Prime Questions

I have always like numbers. I have always wondered about numbers. Often, we don’t think about them, just using them for their great functional attributes – keeping score, setting goals, etc. But sometimes we should ask how/why numbers are used. For example, why were Levi’s 501s and WD-40 given those names? Levi Strauss lost all of its records in the 1906 San Francisco earthquake and fire. It does not know why 501s are so named. WD-40? It was the name from the product development lab: Water Displacement, 40th formula.

On the loftier reaches of numbers, why the fascination with prime number? You remember, a prime number is a number that has only two factors: 1 and itself. Here are some examples of prime numbers: 2, 3, 5, 7, 11 and so forth. Did you know there is volunteer group, the Great Internet Mersenne Prime Search (GIMPS) that uses computing resources to search out prime numbers. The largest known prime as of July 2020 is 282,589,933 − 1 (or M82,589,933 for short) and was discovered on December 7, 2018, by Patrick Laroche. In case you were wondering, when written out long-hand it has 24,862,048 digits. By the way prime numbers have lots of uses, including forming the basis of public key computer security. But I digress.

I have always like numbers. They help out in the kitchen. They form patterns and mystery. Did you know, on average one out of every five verses in Scripture contain a number – sometimes just being a number, sometimes being proposed as a mystery that will reveal the mind of God!

Yesterday I started to think about the number 35,064. That’s how many hours there are in any four year stretch of time. We have a new President of the United States and are beginning another run of 35,064 hours. What will happen during those hours is for God to know and pundits to speculate. But what about the 35,064 hours in the rearview? How did you use them?

Back in the day, as a young aspiring Naval Midshipman seeking entry into the nuclear power training program upon graduation, like all future officers seeking such a path, one had to be interviewed by Adm. Hyman Rickover. In the course of the interview, he thoroughly explained why he viewed athletics as a complete waste of time. This was prompted by my record showing that I was on the varsity swim team. It was late October; we were in the midst of pre-season training and the daily yardage was quite high and so were the hours per day in the pool. The admiral asked how many hours per day I swam. I answered, not realizing the trap had been set when later he asked how many hours per day I studied. While we had different views on the value of swimming, he was asking, how did you use the hours given you.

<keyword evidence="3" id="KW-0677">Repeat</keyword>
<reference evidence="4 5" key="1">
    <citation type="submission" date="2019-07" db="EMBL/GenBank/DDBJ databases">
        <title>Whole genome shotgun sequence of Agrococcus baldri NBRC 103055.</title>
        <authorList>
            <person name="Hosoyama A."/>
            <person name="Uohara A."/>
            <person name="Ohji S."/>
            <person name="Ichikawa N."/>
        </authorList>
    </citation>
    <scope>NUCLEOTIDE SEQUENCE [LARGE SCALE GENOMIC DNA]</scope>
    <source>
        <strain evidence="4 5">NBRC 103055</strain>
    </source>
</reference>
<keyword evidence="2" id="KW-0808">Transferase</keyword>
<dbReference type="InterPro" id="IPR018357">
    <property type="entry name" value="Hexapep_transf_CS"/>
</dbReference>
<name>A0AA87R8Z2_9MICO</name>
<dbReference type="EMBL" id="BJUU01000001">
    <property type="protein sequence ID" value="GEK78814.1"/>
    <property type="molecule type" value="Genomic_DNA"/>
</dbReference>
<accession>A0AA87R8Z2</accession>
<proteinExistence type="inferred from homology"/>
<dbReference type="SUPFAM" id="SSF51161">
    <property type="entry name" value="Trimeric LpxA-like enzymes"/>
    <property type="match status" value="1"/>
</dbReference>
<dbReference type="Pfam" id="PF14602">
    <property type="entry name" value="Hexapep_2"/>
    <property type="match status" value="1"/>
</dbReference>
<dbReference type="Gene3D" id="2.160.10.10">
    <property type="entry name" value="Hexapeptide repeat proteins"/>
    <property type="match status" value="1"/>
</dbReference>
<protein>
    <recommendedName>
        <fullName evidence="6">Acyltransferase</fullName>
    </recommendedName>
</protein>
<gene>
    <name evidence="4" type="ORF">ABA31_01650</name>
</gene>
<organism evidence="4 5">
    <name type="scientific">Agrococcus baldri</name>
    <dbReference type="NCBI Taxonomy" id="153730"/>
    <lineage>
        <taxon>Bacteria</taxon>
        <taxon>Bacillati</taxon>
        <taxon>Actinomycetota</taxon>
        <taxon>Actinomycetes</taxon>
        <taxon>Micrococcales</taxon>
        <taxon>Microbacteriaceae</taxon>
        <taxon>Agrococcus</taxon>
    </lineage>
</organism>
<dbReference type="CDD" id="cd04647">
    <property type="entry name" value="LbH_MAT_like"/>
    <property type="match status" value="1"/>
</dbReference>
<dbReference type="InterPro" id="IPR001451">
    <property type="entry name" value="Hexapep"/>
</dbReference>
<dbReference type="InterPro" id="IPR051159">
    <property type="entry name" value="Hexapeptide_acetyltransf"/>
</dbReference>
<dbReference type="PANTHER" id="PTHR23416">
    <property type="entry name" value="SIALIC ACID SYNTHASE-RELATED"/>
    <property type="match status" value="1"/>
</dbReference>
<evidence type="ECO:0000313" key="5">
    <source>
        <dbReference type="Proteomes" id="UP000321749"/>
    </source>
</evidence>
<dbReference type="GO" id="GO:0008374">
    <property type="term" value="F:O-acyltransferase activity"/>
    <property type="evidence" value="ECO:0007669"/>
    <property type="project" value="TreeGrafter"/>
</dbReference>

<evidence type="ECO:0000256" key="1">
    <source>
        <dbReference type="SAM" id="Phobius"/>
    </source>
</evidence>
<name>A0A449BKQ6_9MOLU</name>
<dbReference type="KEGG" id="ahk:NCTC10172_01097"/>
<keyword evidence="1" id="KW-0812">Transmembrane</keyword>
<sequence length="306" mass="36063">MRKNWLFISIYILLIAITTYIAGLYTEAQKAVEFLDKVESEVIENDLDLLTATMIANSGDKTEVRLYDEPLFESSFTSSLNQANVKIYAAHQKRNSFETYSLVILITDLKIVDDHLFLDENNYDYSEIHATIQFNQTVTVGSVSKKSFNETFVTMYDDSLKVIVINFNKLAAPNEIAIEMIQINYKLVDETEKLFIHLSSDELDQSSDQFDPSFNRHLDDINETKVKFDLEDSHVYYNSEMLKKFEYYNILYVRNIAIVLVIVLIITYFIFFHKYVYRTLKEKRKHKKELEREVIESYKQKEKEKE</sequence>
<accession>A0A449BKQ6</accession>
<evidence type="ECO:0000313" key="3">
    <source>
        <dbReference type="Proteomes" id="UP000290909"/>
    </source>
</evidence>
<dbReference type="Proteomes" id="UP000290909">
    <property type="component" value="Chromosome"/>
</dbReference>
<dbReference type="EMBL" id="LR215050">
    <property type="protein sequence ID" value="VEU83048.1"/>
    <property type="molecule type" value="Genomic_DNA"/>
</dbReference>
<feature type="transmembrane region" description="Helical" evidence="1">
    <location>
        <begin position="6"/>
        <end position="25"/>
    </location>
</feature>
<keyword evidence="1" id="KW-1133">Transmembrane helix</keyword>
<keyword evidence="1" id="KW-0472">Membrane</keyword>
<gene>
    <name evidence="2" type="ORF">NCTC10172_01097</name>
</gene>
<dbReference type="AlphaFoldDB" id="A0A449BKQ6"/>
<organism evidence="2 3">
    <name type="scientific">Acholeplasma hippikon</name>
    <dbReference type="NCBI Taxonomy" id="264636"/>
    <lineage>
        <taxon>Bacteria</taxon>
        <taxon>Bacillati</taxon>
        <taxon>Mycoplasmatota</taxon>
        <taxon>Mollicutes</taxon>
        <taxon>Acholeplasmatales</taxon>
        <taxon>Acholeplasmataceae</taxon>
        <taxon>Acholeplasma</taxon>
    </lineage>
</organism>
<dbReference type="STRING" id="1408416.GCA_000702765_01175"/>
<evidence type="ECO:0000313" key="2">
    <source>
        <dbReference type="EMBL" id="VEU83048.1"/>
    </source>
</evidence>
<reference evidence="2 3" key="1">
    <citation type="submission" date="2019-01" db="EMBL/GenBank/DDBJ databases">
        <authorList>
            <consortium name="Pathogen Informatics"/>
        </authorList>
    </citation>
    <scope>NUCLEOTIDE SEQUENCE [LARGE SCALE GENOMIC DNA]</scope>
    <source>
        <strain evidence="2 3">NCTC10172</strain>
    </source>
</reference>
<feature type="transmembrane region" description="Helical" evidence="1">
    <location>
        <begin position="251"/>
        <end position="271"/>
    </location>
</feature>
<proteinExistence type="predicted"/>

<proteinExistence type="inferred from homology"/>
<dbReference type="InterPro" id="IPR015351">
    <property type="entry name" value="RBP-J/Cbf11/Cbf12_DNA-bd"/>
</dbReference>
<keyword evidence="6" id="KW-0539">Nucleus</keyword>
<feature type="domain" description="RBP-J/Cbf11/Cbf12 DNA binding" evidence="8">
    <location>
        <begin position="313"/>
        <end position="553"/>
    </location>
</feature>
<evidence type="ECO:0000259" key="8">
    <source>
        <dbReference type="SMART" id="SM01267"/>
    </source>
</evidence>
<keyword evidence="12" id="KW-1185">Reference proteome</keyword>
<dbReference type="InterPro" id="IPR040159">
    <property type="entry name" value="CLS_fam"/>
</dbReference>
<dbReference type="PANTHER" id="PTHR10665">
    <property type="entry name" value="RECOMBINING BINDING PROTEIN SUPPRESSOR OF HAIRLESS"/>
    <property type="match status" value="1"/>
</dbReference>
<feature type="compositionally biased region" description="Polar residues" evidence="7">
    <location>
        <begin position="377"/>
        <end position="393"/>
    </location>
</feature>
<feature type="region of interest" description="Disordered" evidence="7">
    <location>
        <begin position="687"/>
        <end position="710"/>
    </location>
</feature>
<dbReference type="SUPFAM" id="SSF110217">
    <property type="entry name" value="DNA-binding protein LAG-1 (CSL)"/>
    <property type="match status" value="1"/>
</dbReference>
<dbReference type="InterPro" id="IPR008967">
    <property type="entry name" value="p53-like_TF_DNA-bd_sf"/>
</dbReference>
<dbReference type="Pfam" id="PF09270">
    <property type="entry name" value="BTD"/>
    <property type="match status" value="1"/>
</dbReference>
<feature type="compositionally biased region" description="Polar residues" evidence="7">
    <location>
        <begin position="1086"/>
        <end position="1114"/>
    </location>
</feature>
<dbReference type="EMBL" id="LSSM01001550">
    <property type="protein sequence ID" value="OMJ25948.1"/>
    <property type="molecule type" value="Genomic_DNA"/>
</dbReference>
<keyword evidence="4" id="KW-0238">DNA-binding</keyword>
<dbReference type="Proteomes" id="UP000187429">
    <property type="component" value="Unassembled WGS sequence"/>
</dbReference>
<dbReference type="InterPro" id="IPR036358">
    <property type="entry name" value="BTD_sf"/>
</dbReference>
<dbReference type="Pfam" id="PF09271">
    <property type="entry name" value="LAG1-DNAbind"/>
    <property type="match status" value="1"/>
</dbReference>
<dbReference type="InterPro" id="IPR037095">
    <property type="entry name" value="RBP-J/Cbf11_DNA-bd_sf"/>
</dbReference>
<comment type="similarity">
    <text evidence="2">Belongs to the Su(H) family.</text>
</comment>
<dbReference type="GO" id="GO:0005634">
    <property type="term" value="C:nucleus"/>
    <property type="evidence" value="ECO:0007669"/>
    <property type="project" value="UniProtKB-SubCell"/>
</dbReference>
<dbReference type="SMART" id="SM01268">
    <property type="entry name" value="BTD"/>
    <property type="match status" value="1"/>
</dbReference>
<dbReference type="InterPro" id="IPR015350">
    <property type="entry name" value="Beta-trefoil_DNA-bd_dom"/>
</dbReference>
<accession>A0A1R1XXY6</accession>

So, how did you use those 35,064 hours? Did you advocate and lobby for your beliefs, or just complain from the couch? Did you contribute to the uncivil war or did you try to build bridges? Did you turn a blind eye, or did you feed the hungry, clothe the naked, visit the imprisoned, or any number of things Jesus calls us to do? Did the hours of social media use outweigh prayer, worship, and being God’s light in the world? I suspect there are 24,862,048 similar questions to be asked. After all, these are prime questions.

Certainly, we can ask these same questions of the last 35,064 hours or the last 8,760 hours – or the last 24 hours. But we have to start by asking ourselves the questions.

2 thoughts on “Prime Questions

  1. This article has given me real pause. It has me looking at what I have done with my time? Unfortunately I’m not to happy with my findings.

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